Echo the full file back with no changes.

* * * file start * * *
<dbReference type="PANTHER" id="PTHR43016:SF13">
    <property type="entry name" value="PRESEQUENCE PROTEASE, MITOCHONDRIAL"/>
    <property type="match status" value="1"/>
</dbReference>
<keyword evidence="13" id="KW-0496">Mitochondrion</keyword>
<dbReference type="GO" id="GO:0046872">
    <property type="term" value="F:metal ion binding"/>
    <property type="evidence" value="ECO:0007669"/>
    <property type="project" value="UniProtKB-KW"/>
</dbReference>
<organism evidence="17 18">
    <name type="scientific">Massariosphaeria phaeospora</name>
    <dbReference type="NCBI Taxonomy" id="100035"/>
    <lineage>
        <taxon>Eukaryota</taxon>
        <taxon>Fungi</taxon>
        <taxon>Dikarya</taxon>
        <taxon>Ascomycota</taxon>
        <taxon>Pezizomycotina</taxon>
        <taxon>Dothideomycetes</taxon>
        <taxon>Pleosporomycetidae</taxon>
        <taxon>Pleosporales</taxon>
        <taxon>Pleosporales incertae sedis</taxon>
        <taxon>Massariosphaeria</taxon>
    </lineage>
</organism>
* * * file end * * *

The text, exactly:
<dbReference type="PANTHER" id="PTHR43016:SF13">
    <property type="entry name" value="PRESEQUENCE PROTEASE, MITOCHONDRIAL"/>
    <property type="match status" value="1"/>
</dbReference>
<keyword evidence="13" id="KW-0496">Mitochondrion</keyword>
<dbReference type="GO" id="GO:0046872">
    <property type="term" value="F:metal ion binding"/>
    <property type="evidence" value="ECO:0007669"/>
    <property type="project" value="UniProtKB-KW"/>
</dbReference>
<organism evidence="17 18">
    <name type="scientific">Massariosphaeria phaeospora</name>
    <dbReference type="NCBI Taxonomy" id="100035"/>
    <lineage>
        <taxon>Eukaryota</taxon>
        <taxon>Fungi</taxon>
        <taxon>Dikarya</taxon>
        <taxon>Ascomycota</taxon>
        <taxon>Pezizomycotina</taxon>
        <taxon>Dothideomycetes</taxon>
        <taxon>Pleosporomycetidae</taxon>
        <taxon>Pleosporales</taxon>
        <taxon>Pleosporales incertae sedis</taxon>
        <taxon>Massariosphaeria</taxon>
    </lineage>
</organism>